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Mike W

Very Cool Ignition Upgrade

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So a little background on my ignition system before I get into this post.

I changed my OEM ignition system about 2 years ago and decided to go with the Mallory Unilite distributor (mechanical advance only), as well as an MSD 6AL system. Despite the many reports of the robustness of the Mallory electronic unit, I have never had an issue with mine, although I also installed the recommended "power supply filter" from Mallory as well. Despite that I always did carry a spare electronic unit. I also had to utilize Mallory's Active Tach adapter to get my OEM tach to work correctly over the RPM range.

All in all I was pretty happy with this setup, and my car ran very well, but one of the primary reasons I purchased the Unilite was the ability to change timing advance curves. Getting timing optimized on our cars, especially with triple Webers, was very fundamental, and so I wanted the ability to try and fine tune my ignition timing and optimize it for my car / setup.

As a result I also purchased the Advance Timing Curve Kit from Mallory, which was essentially a set of springs and clips that could be used to adjust the overall advance curve of the dizzy. However the task to changes these springs turned out to be pretty involved and so I never took the time to do the fine tuning and just accepted the performance of the car with the stock Unilite springs, which was actually quite good.

Fast forward to last weekend when I attended a local car gathering. Met a guy who had just purchased a Triumph TR6. He saw my Weber setup and asked if I could help him tune his car, so we went over to check out his car. In the course of discussion he tells me about a number of upgrades the PO has completed including a 123 Ignition. So I ask "what is a 123 Ignition"? He tells me that "it is this totally electronic distributor where you can tune any advance curve desired through USB. There are no weights, springs, etc and the unit can control both centrifugal as well as vacuum advance. You can even adjust timing dynamically as you are diving the car by using their PC application. It was developed in Europe primarily for European cars. Not likely you will find one for the Z."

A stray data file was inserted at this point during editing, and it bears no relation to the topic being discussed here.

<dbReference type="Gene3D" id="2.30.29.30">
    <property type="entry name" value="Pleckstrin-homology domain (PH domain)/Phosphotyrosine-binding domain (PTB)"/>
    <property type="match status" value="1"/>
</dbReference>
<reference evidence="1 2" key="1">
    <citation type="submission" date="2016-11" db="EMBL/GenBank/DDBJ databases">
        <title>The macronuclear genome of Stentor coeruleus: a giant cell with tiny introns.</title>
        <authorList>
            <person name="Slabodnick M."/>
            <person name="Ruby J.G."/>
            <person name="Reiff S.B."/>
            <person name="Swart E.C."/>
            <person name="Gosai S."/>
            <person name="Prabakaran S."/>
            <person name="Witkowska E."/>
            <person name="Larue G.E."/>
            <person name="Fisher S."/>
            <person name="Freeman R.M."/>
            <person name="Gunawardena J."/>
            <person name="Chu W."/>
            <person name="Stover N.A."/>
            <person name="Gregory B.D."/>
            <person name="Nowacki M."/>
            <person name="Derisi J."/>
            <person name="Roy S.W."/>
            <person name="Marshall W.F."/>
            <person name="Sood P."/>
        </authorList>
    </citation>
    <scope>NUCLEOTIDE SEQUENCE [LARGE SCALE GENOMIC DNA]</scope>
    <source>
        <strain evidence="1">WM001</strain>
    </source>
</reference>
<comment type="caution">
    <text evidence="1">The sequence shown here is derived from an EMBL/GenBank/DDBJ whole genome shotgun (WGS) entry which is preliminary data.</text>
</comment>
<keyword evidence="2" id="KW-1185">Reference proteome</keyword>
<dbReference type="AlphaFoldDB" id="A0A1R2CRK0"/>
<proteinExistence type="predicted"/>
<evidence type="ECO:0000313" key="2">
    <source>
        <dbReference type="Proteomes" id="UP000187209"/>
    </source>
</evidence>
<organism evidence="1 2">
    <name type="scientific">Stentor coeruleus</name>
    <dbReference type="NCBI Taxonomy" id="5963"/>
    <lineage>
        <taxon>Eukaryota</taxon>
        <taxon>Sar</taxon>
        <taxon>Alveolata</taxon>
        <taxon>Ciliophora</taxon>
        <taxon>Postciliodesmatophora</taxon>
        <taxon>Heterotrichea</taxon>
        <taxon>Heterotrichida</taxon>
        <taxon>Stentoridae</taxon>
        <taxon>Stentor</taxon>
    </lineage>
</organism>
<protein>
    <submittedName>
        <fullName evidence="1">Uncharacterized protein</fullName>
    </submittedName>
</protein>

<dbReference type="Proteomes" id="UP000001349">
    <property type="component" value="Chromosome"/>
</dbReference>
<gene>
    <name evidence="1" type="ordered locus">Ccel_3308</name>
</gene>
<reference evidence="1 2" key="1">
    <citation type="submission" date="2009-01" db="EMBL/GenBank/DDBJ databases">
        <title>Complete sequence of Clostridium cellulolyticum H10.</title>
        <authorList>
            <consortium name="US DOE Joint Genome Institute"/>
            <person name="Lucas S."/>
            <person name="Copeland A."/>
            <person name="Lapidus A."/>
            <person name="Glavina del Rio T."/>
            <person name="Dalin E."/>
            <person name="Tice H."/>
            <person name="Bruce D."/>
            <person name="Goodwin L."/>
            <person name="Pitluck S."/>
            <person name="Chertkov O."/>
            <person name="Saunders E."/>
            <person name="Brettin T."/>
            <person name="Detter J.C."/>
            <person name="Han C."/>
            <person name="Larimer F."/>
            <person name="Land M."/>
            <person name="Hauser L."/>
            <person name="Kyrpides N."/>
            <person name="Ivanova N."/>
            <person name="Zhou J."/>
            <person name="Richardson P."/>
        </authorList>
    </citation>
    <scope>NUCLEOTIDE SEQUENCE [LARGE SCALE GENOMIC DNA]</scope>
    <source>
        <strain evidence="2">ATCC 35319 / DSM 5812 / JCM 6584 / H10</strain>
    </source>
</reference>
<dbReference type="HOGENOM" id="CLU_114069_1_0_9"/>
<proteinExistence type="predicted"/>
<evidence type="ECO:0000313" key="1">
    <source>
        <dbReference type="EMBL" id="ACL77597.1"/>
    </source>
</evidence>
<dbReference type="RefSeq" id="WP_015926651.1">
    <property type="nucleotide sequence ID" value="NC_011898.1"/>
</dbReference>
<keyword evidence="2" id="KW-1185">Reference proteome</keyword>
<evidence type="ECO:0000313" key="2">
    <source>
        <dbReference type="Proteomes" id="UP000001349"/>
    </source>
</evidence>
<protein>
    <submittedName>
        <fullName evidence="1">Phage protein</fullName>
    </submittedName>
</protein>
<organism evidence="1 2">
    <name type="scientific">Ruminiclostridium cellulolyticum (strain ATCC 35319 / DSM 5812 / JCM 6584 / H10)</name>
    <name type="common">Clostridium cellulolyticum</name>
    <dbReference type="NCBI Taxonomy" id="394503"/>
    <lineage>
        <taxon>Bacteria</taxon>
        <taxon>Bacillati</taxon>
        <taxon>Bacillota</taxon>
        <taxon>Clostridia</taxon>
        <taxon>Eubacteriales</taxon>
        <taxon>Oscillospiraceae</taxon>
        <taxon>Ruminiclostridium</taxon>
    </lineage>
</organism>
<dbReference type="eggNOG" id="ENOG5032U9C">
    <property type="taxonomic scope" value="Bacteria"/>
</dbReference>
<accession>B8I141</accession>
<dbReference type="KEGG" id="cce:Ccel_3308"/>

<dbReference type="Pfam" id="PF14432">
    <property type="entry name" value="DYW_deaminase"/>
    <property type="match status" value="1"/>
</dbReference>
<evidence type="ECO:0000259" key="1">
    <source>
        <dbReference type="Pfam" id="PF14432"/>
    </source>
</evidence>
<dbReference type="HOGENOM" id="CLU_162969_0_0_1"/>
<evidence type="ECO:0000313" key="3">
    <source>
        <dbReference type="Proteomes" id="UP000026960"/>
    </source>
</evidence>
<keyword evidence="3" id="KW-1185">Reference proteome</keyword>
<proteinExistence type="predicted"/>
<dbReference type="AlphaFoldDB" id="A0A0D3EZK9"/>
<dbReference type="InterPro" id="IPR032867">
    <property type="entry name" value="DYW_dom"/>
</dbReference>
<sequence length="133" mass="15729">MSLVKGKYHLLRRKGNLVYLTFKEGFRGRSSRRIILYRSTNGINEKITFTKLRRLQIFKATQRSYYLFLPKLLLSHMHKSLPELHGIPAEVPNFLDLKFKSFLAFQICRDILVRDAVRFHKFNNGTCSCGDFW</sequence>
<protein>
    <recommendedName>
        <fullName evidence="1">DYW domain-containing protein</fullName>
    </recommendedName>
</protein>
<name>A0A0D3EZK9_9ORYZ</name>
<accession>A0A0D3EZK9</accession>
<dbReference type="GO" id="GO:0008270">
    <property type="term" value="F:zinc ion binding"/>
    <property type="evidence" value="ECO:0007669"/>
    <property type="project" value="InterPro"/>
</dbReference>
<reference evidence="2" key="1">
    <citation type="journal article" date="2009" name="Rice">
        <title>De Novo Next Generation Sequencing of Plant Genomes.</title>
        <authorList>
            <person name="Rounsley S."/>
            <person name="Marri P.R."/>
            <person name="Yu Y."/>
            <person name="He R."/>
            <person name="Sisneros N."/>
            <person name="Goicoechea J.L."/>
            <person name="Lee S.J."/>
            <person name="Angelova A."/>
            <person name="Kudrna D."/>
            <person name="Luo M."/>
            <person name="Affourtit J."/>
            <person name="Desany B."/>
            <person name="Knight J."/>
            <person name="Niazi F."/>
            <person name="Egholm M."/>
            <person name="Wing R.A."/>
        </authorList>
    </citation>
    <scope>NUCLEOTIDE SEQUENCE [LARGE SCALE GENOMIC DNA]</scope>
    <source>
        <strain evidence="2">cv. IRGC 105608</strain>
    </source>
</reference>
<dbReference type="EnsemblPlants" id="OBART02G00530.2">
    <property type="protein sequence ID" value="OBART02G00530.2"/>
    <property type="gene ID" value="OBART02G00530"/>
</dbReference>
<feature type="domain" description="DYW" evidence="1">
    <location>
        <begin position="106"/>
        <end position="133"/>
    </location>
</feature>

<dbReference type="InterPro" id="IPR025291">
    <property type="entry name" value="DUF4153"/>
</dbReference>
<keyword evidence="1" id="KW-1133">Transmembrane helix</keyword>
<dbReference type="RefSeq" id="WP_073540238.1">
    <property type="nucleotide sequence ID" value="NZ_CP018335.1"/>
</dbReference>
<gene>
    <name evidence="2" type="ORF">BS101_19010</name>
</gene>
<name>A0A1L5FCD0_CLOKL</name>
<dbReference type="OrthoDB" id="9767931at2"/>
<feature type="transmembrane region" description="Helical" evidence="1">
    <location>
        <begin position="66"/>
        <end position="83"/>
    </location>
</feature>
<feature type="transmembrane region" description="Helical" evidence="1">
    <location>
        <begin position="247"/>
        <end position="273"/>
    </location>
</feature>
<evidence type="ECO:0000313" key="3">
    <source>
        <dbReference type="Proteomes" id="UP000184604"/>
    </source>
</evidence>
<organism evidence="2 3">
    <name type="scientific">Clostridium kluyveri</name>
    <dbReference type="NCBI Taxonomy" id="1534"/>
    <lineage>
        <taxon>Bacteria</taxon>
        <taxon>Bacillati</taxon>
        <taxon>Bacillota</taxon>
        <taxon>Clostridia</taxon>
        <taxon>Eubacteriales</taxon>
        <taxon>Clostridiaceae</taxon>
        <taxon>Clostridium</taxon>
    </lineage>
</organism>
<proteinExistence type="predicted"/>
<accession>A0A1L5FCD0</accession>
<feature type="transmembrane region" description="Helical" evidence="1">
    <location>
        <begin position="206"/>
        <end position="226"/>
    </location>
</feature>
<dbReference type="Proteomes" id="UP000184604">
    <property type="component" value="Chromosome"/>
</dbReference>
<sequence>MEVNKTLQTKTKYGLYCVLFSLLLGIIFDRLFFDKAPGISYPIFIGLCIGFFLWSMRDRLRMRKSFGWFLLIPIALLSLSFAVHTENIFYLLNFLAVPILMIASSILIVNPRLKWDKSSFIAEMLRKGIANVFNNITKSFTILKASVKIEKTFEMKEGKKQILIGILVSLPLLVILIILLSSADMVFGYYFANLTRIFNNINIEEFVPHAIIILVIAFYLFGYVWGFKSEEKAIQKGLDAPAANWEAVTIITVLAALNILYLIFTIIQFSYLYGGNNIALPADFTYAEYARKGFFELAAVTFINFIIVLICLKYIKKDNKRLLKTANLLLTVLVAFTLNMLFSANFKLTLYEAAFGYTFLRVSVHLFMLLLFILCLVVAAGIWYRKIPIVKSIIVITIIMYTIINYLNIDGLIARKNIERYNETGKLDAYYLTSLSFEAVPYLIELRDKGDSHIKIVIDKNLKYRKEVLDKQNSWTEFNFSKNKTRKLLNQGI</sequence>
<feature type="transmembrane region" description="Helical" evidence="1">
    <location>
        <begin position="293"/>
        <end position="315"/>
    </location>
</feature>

Sounded pretty cool so I checked them out when I returned home. Turns the out unit was developed in the Netherlands by a company called 123 Ignition and they also have a US distributor of the product. Their European site had no mention of Datsun or Nissan, but when I checked out the US site, lo and behold there was a link for Datsun. The link showed one of their dizzys as well as a billet locking plate and adapter necessary to mate to the top of the Datsun oil pump shaft.

Called them the next morning and talked to the owner of the US operation named Ed. Was very informative on the ignition product and in fact uses one on his own classic. Turns out it was Ed who developed the version for the Datsun Z cars. Apparently he had received sufficient interest to get a Datsun version in the market. I believe that he used an existing 123 dizzy and adapted it to fit the Z cars. Also needed to have a mounting bracket that would wok as well.

Ed informed me about a lot of the capability of the 123 Ignition and some of his own personal experiences. Everything was sounding great until he mentioned that he was not sure if the 123 would work with an MSD 6AL. He told me to contact their chief engineer in the Netherlands and he could confirm, one way or another.

I sent a mail with the MSD question as well as a few others, and received a response the next morning. Turns out MSD is not a problem at all and he gave me the correct hook up directions. Also answered my other questions, so I pulled the trigger and purchased one.

Received it on Thursday and took the day off on Friday to complete the install.